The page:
The titular Beatles song.

Bernd of Ex Astris Scientia compares "Inner Light" to other Trek episodes here.

Daniel Stewart (Li'l Batai) is a personal friend of John Hodgman, which is how Hodgman was able to get Patrick Stewart to sit down for an interview for Hodgman's I, Claudius podcast "I, Podius" (a betoupeed Patrick Stewart played the dastardly Sejanus in four episodes of I, Claudius). The interview, in the sixth episode of "I, Podius," is excellent.

Prolific "that guy" actor Richard Riehle makes the first of apparently five Trek appearances here.

Speaking of Richard Riehle, the following is a transcript from the OfBrazil household couch during Batai's speech in his first scene:

BATAI: This sapling is planted as an affirmation of life in defiance of the drought and with expectations of long life. Whatever comes, we will keep it alive as a symbol of our survival.

MRS. CHEESES: That is the conclusion that I jump to.
posted by CheesesOfBrazil (25 comments total) 10 users marked this as a favorite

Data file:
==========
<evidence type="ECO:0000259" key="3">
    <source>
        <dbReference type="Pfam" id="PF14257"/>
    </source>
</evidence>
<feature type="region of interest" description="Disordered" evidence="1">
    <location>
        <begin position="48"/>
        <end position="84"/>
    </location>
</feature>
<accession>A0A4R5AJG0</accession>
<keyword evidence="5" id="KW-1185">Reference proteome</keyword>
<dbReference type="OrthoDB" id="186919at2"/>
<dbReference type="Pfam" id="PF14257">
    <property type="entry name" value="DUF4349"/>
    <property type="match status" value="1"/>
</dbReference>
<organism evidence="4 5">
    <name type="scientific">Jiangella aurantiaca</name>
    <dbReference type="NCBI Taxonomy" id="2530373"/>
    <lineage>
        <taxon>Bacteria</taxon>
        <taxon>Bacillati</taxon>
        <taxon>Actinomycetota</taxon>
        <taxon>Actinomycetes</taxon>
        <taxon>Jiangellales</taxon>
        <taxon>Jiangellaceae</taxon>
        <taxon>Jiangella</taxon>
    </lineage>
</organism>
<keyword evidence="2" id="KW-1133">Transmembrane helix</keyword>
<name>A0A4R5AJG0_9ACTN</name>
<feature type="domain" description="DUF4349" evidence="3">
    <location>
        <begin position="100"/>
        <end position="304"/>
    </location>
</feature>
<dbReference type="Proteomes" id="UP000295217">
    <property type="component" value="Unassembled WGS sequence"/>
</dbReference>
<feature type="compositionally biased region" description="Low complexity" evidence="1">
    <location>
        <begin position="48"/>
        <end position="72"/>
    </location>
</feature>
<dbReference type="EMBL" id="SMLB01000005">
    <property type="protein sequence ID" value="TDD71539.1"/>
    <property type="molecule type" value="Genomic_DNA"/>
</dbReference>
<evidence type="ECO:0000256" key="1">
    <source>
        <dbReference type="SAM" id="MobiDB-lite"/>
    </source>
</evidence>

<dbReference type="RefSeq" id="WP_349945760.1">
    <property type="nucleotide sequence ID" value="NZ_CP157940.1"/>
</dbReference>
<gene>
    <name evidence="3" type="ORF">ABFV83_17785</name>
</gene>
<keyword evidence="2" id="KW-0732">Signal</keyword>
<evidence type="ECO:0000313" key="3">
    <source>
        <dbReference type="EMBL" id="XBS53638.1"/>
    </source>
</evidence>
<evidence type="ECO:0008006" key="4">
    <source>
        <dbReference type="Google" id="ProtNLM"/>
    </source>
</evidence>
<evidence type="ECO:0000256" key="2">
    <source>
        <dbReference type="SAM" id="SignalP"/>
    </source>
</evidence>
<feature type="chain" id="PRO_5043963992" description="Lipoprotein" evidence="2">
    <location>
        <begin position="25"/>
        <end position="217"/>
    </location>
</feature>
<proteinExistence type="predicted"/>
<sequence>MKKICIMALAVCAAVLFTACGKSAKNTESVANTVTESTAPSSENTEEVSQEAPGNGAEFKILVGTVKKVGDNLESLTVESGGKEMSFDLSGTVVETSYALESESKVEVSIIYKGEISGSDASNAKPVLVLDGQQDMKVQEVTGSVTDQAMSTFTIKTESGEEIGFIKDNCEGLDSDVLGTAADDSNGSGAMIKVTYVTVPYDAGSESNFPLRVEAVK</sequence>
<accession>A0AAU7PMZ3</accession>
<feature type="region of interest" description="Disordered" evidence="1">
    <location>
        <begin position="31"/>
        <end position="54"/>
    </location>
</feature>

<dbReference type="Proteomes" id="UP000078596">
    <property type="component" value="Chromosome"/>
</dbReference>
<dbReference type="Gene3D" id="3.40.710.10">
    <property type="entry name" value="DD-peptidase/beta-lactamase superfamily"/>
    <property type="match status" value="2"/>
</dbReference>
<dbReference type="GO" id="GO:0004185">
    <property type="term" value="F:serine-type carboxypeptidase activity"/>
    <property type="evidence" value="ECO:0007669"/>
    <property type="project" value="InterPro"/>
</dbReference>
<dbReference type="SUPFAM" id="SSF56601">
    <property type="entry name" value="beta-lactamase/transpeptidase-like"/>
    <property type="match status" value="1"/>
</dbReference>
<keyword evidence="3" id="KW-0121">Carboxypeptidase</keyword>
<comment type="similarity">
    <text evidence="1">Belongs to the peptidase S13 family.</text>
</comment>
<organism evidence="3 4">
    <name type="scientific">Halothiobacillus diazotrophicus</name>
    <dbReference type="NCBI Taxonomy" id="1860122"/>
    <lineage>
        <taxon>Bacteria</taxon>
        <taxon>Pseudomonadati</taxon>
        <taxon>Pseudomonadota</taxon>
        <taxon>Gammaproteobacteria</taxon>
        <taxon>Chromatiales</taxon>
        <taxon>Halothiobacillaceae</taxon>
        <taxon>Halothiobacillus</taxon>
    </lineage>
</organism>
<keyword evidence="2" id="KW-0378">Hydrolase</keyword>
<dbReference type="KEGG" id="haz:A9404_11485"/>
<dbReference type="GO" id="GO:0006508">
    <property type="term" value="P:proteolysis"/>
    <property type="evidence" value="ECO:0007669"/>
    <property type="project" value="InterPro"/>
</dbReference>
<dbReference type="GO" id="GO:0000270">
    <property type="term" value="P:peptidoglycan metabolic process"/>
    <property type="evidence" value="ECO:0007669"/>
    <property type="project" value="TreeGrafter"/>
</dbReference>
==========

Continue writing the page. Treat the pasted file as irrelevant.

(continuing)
I was considering whether I preferred this episode over "The Wounded" as my favorite TNG episode, even though when I watched the previous ep I was pretty sure that it was still my favorite. Some of that may be a reconsideration of this one both in light of the pandemic (compare to Picard having to adjust to a new life that, at least at first, seems very limited compared to the one that he's used to) and the ongoing awareness of climate change and the increasing havoc that it's going to wreak on all our lives (compare to, well, you know.) Part of it may be just me getting older and identifying more with an ep that is in large part all about that.